I would offer the following simple suggestions to those who are rightly “zealous for good works” (Titus 2:14), but who are conscientious about avoiding the spiritual exhibitionism of the Pharisees and their modern-day
When taking opportunities to serve, avoid the awareness of others as much as possible.
When Jesus says, “do not let your left hand know what your right hand is doing,” he’s certainly using a vivid illustration of secrecy. It would take some pretty careful and clever effort for one hand to “hide” something from its twin. Surely there is hyperbole here, but we need to appreciate our Lord’s point. He is calling his disciples to steer in the opposite direction of the Pharisees, who sought to gain as much attention and admiration as possible by their good deeds. Jesus is encouraging his disciples to fight the “photo-op” motive for doing good by a simple and sensible route: seeking intentionally to minimize others’ awareness of our good deeds. When we serve in ways that we never expect others to be aware of, we best preserve ourselves from spiritual pride.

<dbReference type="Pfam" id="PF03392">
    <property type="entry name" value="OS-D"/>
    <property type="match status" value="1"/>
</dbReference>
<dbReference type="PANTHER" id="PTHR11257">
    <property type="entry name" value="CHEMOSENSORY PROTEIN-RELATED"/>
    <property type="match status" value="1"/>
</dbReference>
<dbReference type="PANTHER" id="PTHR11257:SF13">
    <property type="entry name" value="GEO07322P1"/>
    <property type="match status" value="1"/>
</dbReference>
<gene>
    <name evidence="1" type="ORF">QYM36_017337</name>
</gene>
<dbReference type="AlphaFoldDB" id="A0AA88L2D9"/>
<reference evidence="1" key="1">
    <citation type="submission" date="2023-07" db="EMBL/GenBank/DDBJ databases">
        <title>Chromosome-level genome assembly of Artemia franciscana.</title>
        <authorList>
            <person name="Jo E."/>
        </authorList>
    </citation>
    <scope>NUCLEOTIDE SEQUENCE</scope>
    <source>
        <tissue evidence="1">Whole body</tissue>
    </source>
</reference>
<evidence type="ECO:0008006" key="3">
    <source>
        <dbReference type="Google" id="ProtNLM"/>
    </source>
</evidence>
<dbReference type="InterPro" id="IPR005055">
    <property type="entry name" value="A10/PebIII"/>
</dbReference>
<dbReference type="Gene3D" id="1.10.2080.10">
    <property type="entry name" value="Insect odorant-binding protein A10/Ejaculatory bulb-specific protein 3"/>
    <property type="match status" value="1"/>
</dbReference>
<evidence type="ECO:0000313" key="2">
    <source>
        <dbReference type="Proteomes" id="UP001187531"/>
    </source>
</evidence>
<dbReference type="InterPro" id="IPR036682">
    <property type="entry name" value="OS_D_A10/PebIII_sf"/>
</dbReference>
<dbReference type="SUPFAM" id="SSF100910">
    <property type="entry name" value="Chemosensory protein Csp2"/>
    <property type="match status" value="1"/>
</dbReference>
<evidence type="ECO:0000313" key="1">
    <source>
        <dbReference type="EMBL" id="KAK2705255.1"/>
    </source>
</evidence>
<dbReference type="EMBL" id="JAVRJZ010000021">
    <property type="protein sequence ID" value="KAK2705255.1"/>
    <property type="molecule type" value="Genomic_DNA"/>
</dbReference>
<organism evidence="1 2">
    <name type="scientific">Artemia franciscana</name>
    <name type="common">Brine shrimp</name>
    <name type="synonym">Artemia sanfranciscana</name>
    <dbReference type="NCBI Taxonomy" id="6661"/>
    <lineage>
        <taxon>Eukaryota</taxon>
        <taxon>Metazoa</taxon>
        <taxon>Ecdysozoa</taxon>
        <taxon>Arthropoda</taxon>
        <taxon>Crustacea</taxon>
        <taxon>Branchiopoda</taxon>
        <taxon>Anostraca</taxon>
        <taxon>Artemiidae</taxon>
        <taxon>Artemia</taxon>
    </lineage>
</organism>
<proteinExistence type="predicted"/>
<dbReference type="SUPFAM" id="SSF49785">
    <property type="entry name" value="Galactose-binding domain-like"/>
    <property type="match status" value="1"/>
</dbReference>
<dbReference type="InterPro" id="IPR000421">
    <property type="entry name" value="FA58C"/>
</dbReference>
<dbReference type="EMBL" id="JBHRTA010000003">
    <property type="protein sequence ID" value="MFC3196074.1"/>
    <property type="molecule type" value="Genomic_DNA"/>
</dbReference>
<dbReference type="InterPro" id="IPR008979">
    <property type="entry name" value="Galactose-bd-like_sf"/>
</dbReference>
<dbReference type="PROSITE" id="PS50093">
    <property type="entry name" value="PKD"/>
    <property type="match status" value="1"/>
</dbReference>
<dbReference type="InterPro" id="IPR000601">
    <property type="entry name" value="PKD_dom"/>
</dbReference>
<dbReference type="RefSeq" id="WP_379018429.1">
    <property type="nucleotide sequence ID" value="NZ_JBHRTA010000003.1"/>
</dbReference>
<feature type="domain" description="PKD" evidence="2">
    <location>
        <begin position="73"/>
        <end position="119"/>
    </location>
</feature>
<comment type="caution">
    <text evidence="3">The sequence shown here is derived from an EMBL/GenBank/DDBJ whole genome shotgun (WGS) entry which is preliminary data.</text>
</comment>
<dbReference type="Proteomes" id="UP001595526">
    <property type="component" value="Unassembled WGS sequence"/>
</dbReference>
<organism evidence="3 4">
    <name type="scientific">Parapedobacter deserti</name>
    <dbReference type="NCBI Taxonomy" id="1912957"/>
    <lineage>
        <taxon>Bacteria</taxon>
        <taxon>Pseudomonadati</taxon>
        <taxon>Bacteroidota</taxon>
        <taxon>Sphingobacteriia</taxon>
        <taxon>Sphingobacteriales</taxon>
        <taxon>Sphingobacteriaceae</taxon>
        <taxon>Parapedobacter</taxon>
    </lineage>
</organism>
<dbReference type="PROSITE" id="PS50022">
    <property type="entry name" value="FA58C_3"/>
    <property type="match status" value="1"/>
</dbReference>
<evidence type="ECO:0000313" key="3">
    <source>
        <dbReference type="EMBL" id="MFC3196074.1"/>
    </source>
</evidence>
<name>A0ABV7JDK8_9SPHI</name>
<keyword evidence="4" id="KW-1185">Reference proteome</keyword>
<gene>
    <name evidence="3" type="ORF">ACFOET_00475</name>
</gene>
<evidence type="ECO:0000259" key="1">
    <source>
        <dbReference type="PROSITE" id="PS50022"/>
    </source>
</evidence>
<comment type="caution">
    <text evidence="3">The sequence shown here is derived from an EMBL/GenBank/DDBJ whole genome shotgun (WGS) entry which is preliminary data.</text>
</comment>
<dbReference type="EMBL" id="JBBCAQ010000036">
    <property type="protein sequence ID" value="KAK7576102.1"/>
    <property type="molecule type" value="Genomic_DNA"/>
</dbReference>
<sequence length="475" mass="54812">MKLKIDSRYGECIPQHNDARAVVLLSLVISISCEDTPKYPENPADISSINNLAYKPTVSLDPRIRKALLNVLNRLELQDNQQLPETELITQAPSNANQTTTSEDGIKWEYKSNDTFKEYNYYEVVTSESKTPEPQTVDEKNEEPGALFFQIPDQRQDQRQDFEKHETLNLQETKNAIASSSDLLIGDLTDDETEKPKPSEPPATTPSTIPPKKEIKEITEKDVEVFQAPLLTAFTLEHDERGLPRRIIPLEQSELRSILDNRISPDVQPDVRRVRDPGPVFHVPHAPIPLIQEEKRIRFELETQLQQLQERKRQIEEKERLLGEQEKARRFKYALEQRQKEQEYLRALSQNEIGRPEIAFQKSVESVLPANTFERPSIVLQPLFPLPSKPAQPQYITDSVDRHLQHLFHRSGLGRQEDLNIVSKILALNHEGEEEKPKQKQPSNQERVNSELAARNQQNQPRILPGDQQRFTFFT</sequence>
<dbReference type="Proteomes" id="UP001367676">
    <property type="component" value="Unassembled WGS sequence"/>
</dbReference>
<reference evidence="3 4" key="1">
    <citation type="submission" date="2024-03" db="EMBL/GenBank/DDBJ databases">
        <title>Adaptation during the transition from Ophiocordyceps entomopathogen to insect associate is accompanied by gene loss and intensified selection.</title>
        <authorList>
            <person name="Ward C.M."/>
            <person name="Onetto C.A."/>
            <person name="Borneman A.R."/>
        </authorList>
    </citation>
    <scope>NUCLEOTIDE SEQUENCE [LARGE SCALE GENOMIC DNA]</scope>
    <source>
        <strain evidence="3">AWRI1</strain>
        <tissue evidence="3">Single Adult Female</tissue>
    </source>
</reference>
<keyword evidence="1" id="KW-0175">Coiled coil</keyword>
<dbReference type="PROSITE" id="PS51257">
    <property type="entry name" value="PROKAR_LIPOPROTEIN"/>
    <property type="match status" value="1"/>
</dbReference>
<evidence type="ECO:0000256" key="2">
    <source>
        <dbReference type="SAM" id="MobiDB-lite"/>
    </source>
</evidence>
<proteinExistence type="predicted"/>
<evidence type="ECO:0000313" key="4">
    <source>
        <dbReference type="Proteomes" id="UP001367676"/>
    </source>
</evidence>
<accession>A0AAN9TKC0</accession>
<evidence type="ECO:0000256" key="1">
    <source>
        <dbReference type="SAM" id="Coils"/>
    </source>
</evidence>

This needs to be a lifestyle. Instead of ensuring that any service we’ve been involved in inevitably comes up in conversation with others, like someone with the habit of dropping names, we should cultivate a certain amount of reserve. Though we may post without hesitation about the funny things our kids do, a picture of “me at the soup kitchen serving breakfast at 5:00 a.m.” should be deliberately omitted. (In fact, maybe the camera should just stay in our pocket.)
Jesus certainly wants for his disciples to be willing to do their good deeds apart from others’ notice, but I can’t escape the conclusion that he actually wants them to prefer it as a way of guarding their hearts.
When you are called to share about your service, make it an extension of the ministry itself.